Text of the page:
Not Puerto Viejo: Our Day at La Paz Waterfall Gardens

This post is long, but there are more photos than words. That is blatantly false.

If you must skim, at least read the section on Frogs. It was the best.

Last time, I left off telling you that we were running out of money and couldn't stay in Manuel Antonio even though we really wanted to.

The original plan was to drive across the country and spend three days frolicking in the Caribbean sea and visiting rescue centers. But I guess the universe had something else in mind. We decided not to fight it to avoid getting lost and stranded in the middle of Costa Rica and settled on exploring the area around San Jose. My navigational track record made that decision lots easier.

Now here's where we got lucky. Andrea and I have a family friend (really she's my mom's friend) who lives in Costa Rica, not too far from the airport. She's a very generous and welcoming person in general, but it still meant a lot that she let us crash at her place for the last three days.

Our first day adventure was to La Paz Waterfall Gardens. I found this place by using the "Nearby" feature on the TripAdvisor app. We were on an animal-viewing high and weren't ready to come down from it, so we decided to endure the $38 admission fee for the hope of seeing a sloth. LPWG is a private ecological tourist attraction. It's filled with hiking trails, five fab waterfalls and a large amount of animal exhibits. I hesitate to call it a private zoo because that has a weird connotation to me, but in essence, that's what it is.


The birds were the first stop on our hike, which I can hardly justify calling a hike since it's basically a walk along a paved path. But it is a long walk, so maybe that makes it a hike. Anyway, we walked through a hanging plastic chain barrier to be welcomed by some handlers hanging out with toucans! I'd never seen a toucan up close and personal before, and although I'm a fan of birds of prey, I'd always had a general aversion to getting close to other birds.

But this. This was different. This was awesome.

The handlers placed a toucan on Andrea's arm and I snapped photos like a crazy person. Andrea had no poker face about this whatsoever. She was beyond excited and it showed.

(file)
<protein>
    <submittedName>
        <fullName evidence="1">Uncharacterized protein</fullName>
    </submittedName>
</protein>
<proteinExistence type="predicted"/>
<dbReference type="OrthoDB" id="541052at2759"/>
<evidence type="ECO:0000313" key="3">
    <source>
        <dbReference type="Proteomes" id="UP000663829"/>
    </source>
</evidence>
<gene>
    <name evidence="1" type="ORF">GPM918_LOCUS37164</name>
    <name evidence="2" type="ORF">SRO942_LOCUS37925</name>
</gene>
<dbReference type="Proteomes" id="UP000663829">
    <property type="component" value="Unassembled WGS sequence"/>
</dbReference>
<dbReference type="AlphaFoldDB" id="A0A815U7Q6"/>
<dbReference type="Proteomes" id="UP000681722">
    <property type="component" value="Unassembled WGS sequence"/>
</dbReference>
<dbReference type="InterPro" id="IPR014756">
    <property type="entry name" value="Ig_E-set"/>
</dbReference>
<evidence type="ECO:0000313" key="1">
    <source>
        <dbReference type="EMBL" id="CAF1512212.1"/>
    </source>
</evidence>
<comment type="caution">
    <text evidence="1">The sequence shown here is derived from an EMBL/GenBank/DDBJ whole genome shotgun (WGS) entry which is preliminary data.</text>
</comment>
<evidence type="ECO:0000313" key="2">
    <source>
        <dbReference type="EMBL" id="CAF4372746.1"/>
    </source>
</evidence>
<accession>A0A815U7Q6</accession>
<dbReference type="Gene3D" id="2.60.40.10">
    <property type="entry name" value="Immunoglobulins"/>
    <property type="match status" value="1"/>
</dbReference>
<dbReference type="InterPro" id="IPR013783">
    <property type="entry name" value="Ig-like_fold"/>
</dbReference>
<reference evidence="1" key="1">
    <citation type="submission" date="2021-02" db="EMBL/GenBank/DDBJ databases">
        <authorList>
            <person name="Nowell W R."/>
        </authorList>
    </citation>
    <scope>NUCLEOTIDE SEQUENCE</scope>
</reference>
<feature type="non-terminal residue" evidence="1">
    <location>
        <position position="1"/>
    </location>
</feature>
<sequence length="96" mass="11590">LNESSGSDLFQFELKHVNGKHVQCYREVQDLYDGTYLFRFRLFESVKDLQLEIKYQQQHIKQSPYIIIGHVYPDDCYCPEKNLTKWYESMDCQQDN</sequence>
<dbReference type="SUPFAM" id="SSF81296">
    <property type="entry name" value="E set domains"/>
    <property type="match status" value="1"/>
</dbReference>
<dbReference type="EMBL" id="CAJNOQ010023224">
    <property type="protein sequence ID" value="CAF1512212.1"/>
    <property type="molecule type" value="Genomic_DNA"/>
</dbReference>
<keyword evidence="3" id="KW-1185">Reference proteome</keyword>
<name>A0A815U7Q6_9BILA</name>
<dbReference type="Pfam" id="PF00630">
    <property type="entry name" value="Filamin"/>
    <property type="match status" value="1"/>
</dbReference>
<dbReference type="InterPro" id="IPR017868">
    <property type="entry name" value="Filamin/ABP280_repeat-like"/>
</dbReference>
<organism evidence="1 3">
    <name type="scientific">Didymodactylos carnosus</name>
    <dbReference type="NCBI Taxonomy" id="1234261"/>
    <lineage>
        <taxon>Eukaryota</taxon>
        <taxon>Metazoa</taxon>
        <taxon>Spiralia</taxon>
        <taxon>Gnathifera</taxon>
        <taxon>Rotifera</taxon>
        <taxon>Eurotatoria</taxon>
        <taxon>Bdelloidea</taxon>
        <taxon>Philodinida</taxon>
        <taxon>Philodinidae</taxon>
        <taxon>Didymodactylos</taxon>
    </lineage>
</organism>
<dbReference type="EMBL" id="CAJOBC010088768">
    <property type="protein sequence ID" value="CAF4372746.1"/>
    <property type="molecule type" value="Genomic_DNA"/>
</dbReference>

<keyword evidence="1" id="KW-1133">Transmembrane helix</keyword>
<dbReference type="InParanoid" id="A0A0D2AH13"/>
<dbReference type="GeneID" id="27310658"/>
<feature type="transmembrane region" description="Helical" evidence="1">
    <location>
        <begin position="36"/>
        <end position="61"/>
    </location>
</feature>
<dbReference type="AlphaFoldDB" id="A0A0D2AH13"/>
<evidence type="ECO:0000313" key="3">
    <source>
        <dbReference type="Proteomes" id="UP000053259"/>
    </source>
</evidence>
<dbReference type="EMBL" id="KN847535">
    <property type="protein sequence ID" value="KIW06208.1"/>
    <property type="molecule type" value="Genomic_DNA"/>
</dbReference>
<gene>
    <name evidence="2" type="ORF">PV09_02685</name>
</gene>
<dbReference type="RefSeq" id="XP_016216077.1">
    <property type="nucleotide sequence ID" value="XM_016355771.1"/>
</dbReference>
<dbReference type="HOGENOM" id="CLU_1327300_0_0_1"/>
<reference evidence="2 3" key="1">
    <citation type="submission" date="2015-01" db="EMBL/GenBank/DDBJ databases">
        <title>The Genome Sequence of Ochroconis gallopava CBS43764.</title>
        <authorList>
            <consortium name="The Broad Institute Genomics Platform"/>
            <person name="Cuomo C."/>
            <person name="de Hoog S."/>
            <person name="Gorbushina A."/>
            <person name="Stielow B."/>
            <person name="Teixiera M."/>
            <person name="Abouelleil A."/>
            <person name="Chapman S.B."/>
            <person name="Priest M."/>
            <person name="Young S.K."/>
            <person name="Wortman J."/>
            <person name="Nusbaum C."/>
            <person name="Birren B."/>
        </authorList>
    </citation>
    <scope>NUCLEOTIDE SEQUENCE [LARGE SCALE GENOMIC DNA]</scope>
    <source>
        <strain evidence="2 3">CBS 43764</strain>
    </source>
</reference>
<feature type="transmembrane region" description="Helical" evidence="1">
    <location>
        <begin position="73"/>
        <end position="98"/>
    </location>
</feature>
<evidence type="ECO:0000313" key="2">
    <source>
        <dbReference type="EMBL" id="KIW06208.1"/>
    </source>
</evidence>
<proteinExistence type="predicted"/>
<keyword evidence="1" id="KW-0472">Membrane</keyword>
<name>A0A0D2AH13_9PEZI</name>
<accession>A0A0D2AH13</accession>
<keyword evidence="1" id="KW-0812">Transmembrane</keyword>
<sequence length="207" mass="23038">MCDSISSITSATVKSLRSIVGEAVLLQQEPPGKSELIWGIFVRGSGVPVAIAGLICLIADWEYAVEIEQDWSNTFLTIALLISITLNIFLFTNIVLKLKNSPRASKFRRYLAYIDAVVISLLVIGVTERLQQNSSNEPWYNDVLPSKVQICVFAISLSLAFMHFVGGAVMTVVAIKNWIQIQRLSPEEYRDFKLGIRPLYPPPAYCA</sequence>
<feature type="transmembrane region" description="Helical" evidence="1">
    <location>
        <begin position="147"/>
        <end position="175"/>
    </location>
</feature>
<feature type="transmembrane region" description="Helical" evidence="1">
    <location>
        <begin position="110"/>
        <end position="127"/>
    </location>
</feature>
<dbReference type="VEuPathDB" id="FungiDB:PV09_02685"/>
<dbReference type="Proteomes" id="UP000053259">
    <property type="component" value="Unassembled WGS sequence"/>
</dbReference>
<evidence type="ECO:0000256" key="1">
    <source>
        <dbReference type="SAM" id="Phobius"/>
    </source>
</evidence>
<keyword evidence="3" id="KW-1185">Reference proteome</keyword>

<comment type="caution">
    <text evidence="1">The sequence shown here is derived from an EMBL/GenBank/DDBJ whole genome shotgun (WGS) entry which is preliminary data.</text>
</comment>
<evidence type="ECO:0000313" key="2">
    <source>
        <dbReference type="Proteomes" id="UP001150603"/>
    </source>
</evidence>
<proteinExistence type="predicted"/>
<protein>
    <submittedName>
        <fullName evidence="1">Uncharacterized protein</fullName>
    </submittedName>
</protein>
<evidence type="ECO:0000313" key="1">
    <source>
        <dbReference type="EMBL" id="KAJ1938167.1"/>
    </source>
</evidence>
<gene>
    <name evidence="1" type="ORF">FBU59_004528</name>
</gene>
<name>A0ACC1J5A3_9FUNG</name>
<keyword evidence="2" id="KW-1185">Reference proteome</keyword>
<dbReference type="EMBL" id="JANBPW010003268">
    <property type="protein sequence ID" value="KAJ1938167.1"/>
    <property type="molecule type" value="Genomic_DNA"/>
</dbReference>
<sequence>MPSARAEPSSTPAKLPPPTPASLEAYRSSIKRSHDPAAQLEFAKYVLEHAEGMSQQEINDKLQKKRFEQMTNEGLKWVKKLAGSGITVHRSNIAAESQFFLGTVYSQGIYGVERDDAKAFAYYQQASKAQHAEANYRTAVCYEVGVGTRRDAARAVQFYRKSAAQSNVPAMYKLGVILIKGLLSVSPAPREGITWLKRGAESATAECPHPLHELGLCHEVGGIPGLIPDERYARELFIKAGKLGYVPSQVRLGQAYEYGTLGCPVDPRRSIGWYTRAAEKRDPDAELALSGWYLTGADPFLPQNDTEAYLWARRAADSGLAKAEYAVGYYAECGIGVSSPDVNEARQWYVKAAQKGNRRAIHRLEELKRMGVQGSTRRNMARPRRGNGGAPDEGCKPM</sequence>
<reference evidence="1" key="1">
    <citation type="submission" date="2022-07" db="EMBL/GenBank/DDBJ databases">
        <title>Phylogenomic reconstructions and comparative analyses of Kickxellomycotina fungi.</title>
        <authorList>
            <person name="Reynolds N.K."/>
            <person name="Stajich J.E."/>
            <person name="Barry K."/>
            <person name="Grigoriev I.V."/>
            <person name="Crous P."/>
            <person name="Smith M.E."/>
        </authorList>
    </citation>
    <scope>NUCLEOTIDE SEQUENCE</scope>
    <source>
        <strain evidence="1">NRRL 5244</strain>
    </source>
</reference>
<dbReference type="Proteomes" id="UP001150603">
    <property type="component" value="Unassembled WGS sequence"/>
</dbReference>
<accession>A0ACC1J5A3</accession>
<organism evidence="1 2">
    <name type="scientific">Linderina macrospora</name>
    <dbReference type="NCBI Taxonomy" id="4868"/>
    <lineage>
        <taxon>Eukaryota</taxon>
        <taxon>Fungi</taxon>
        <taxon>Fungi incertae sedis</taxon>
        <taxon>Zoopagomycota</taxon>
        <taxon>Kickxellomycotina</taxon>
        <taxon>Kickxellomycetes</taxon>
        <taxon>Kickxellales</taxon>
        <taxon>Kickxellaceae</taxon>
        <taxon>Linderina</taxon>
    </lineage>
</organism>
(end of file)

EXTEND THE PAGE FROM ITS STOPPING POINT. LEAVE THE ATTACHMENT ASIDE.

Next thing I knew, it was my turn. They placed the toucan on my arm and I was instantly overcome with respect for the gorgeous bird I was looking at.

See that blue band around my wrist? That's not a bracelet, that's the toucan's foot. It was the feature that stuck out to me the most. Yes, the bird's beak is insanely cool, but blue feet? That was not at all what I was expecting.

We moseyed past the parrots and the rest of the aviaries before arriving at the scariest place on property: the butterfly garden.


Believe it or not, my sister and I are terrified of butterflies and moths. I can't speak for my sister, but my fear dates back 15 years. I was 10, walking with my mom to pick up the mail from our apartment's mailbox one night. There was a bright yellow light bulb shining, so of course there were moths around it. They were flying around us when one of them decided to try and perch on my mouth. It got right up on my lips and flapped about for what felt like 10 minutes but I'm certain was 2 seconds. And I just remember tightening my lips fearing that this thing would try to crawl into my mouth.

It was really horrifying.

There were a couple of times where we made a break for it out of sheer panic, staring strangers be damned!

Ok, no joke, as I was writing that last sentence I thought, I would rather free dive with sharks than have a butterfly land on me, out loud to myself.


The reward for not screaming our heads off in the butterfly sanctuary was monkeys. I have to admit that having seen monkeys in the wild a few days earlier made seeing these rescues a little less exciting, but I snapped photos regardless.


Hint: there are no hummingbirds in this photo.

Here's where I start making no sense. I am scared to death of butterflies, but I have no qualms with hummingbirds. I love those zippy little birds that have wings that beat anywhere from 50 to 200 times a SECOND. Seriously, how could you not like hummingbirds?

I'm sure someone out there is wondering the same thing about butterflies.

I caught some pretty cool shots of the hummingbirds. I paid special attention to the ones that looked like Flick from Pocahontas.

jungle cats

Next up were the cats. This was the highlight of our visit to LPWG for both of us. We've loved big cats since childhood so we were both really excited to see them. True to form, most of the cats were lounging around.

We oohed and aahed at the pumas, the margay and the ocelots but were stopped dead in our tracks at the sight of the majestic jaguar. We were instantly mesmerized by the way this animal walked. Seriously, I can't even pretend to make this moment less nerdy than it was. We stared at the jaguar long enough for a group to catch up to us, snap photos, jaguar watch for a bit, and move on.

I couldn't get over how freaking beautiful its coat was. It was perfect. And seeing the way its muscles moved when it walked was beyond amazing. I was overcome with this feeling of utter respect for this animal. Andrea and I knew that if some Harry Potter magic caused the glass to disappear, we'd be perfectly safe. Call it hippie nonsense or tree-hugging mumbo jumbo, but we knew.